Crunch time for ‘super K’
Is Kmart losing its pull, or just taking a breather?
There can’t be any surprise if the chain, a star of Australian retailing in recent years, has come off the boil.
Brightened, tightened and refocused on everyday products under former boss Guy Russo, Kmart had been going gangbusters.
Over the past four years, it put most bricks-and-mortar, non-food Australian retailers in the shade by recording average headline sales growth of nearly 9 per cent a year while increasing profit by 10 per cent-plus a year to more than $600 million before interest and tax.
It’s an enviable record of success but also one that becomes more difficult to repeat with every passing year, particularly given the pressures on consumer spending.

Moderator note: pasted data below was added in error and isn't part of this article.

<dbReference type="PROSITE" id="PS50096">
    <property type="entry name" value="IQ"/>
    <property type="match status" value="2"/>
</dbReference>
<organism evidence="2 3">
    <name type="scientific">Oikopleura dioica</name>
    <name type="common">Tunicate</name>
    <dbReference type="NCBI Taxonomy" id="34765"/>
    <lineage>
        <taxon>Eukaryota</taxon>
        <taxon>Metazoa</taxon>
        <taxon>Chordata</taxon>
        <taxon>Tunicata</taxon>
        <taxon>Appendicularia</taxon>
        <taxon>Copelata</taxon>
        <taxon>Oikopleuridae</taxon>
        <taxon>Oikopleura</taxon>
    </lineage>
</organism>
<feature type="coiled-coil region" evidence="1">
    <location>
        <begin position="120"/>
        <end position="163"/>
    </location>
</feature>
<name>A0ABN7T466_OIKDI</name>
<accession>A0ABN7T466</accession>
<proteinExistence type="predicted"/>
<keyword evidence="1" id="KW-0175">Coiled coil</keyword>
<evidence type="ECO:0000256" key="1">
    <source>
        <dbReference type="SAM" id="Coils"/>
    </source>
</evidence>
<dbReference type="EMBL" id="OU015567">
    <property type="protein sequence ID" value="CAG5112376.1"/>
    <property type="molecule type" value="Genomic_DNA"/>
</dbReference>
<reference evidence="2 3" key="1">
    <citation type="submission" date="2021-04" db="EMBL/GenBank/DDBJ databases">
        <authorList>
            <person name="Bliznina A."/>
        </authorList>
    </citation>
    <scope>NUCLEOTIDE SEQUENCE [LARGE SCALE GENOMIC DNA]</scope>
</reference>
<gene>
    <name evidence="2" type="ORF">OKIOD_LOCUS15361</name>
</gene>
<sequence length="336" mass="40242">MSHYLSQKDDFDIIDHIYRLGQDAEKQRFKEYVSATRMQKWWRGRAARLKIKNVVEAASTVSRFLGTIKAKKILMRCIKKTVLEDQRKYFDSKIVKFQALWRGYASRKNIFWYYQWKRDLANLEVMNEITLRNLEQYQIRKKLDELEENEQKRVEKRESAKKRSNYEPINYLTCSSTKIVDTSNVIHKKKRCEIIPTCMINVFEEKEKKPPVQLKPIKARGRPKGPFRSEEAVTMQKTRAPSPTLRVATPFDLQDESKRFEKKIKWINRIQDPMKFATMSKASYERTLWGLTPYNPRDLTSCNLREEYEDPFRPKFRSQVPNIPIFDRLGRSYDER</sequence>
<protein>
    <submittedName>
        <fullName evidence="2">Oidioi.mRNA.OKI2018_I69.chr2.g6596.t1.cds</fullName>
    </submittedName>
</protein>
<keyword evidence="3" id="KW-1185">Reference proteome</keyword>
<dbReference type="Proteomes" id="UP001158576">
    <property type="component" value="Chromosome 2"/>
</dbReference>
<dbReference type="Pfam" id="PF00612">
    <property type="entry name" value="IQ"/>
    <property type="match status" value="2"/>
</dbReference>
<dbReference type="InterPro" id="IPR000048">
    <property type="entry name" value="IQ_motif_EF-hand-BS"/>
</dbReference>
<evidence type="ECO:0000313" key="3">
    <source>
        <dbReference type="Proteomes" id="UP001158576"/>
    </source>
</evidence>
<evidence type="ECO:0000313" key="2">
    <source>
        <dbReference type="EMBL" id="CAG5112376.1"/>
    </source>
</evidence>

Kmart couldn’t and wasn’t expected to keep growing at such sharp rates.
However, the concern among shareholders is the severity of the sudden fall and whether there is something more serious amiss at Kmart. In particular, is the business now also finally feeling the effects of a tough retail climate?
Total sales growth has gone from 8.6 per cent to just one per cent. Like-for-like sales plunged 0.6 per cent from 5.4 per cent growth previously.
Wesfarmers chief Rob Scott yesterday suggested that the business may have become a temporary victim of its own success.
He says Kmart’s stores and supply chain had struggled to cope with the big increase in sale volumes triggered by the group’s price cuts last year.
Those shortcomings are now being fixed.
The next six to12 months will determine whether Kmart’s December-half was an aberration or whether there are more worrying issues at play.